Artist Search
a b c d e f g h i j k l m n o p q r s t u v w x y z 

 T. Des Combes  (early 19th century)

About: T. Des Combes


Examples of his work  

Quick facts

Exhibits - current  



Book references

Magazine references pre-2007  

Discussion board

Signature Examples*  
Buy and Sell: T. Des Combes
  For sale ads Auction results*  
  Wanted ads Auctions upcoming for him*  
  Dealers Auction sales graphs*  

What's my art worth?

Magazine ads pre-1998*  

Market Alert - Free

Lived/Active: Ohio      Known for: itenerant portrait painter

Login for full access
View AskART Services

*may require subscription

Available for T. Des Combes:

Quick facts (Styles, locations, mediums, teachers, subjects, geography, etc.) (T. Des Combes)


Biographical information (T. Des Combes)


Book references (T. Des Combes)


Discussion board entries (T. Des Combes)


Please send me Alert Updates for T. Des Combes (free)
What is an alert list?

Ad Code: 4
This biography from the Archives of AskART:
An itinerant German painter in Ohio, T. Des Combes was the competition for Thomas Cole when he began his painting career in America, having emigrated from England.  In 1822, Cole was living in Ohio, and set out to be an itinerant portrait painter.  When he reached St. Clairsville, he learned that Des Combes (first name unknown) had already siphoned off potential business.  Cole examined his rival's work and saw a double portrait of "a very large man and his little wife.  The painter had complimented the fair lady: she was painted twice as large as her husband.  I determined to compete with this German master."(6)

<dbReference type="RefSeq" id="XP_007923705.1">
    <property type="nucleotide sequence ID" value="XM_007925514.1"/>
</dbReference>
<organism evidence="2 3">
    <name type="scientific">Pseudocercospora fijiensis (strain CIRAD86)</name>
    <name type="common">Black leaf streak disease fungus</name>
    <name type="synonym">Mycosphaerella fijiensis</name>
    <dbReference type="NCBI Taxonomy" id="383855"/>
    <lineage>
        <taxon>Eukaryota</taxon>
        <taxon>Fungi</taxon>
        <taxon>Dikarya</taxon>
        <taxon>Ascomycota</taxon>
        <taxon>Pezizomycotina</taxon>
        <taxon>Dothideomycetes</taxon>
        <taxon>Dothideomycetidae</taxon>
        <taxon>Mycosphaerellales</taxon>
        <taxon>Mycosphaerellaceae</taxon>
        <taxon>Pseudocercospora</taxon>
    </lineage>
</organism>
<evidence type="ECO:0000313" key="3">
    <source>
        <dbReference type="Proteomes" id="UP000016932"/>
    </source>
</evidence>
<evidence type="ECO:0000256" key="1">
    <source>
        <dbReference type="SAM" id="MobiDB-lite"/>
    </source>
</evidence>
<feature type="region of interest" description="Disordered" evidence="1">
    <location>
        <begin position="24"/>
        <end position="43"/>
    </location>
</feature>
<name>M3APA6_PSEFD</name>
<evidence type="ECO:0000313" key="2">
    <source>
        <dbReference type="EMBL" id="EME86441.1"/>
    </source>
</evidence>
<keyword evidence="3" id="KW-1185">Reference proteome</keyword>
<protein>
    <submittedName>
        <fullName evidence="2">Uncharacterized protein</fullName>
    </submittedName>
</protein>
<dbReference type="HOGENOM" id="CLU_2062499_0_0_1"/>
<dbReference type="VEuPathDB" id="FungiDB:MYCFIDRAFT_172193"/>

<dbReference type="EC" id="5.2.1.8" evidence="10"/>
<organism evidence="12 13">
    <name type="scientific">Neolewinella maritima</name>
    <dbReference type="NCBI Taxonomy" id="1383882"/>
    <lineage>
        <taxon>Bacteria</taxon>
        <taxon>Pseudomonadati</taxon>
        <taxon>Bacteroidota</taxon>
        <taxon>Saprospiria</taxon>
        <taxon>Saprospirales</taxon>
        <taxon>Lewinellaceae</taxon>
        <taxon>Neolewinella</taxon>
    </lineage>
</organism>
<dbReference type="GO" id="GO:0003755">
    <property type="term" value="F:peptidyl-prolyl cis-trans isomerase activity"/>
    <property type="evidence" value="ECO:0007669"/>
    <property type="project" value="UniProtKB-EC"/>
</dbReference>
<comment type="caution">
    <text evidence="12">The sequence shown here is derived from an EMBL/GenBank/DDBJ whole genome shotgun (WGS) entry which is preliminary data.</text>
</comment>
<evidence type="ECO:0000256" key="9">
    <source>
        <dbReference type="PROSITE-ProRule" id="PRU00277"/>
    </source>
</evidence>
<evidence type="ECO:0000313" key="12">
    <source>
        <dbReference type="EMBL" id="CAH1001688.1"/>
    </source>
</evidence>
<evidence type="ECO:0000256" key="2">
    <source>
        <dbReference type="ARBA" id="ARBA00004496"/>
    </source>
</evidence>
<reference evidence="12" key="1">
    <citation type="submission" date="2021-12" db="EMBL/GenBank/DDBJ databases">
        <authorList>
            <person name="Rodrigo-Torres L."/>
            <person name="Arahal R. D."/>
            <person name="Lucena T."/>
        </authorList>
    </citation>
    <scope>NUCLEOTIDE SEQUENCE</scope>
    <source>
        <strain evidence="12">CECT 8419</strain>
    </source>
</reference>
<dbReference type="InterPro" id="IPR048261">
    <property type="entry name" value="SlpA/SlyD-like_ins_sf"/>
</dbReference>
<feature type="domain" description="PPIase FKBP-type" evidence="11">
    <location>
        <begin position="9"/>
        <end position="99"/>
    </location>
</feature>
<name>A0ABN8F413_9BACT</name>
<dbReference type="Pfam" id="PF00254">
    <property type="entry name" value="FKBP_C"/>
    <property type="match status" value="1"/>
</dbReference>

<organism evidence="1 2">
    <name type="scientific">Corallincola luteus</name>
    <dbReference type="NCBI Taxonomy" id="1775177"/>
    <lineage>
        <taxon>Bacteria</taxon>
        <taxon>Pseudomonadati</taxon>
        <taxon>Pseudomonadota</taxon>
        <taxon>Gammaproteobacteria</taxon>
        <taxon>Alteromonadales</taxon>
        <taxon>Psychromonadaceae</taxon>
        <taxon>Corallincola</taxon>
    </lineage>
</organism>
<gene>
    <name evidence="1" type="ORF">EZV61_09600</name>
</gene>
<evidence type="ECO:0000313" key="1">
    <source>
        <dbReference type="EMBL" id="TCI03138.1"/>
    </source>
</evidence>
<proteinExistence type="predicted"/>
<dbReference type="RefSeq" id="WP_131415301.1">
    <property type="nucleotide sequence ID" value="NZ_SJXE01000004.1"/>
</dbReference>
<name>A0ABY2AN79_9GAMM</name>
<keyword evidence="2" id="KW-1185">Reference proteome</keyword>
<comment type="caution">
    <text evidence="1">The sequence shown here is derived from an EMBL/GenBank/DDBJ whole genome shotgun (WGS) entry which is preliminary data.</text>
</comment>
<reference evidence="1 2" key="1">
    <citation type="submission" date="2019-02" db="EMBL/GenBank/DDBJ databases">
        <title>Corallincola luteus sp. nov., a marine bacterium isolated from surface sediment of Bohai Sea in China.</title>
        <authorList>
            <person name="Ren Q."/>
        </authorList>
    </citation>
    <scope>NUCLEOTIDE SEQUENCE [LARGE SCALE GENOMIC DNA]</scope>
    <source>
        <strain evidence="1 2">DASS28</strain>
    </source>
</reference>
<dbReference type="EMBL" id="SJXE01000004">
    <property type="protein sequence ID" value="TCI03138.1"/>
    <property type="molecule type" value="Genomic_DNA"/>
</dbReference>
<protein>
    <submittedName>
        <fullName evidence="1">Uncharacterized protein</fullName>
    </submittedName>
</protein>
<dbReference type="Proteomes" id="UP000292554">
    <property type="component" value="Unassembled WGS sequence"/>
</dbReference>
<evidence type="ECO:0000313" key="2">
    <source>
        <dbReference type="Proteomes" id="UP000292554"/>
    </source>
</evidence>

The presence of the two artists led to much debate in St. Clairsville about their comparative talents, and a small indication of victory for Cole was that he received a dollar, his only earnings in the town, for refining a portrait painted by Des Combes.  However Des Combes outsmarted Cole financially in that he charged five dollars per portrait, which included board and room at the home of his client and an agreement that he could keep any food leftover from meals.  Cole, on the other hand, charged ten dollars per portrait, but had to pay board and room out of that money.

Moving onto Zanesville, Des Combes and Cole again encountered each other.  Tired of the competition relationship, they agreed not to speak negatively.  According to notes left by Thomas Cole, Des Combes reportedly said to Cole:  "If you will say notink apout ma bigture, I will say notink about yours."  They then shook hands.  Some time after that, Des Combes gave up portrait painting to become a preacher.

James Flexner, History of American Painting, That Wilder Image, Vol. III, pp. 6-7

** If you discover credit omissions or have additional information to add, please let us know at
  go to top home | site map | site terms | AskART services & subscriptions | contact | about us
  copyright © 2000-2015 AskART all rights reserved ® AskART and Artists' Bluebook are registered trademarks

  A |  B |  C |  D-E |  F-G |  H |  I-K |  L |  M |  N-P |  Q-R |  S |  T-V |  W-Z  
  art appraisals, art for sale, auction records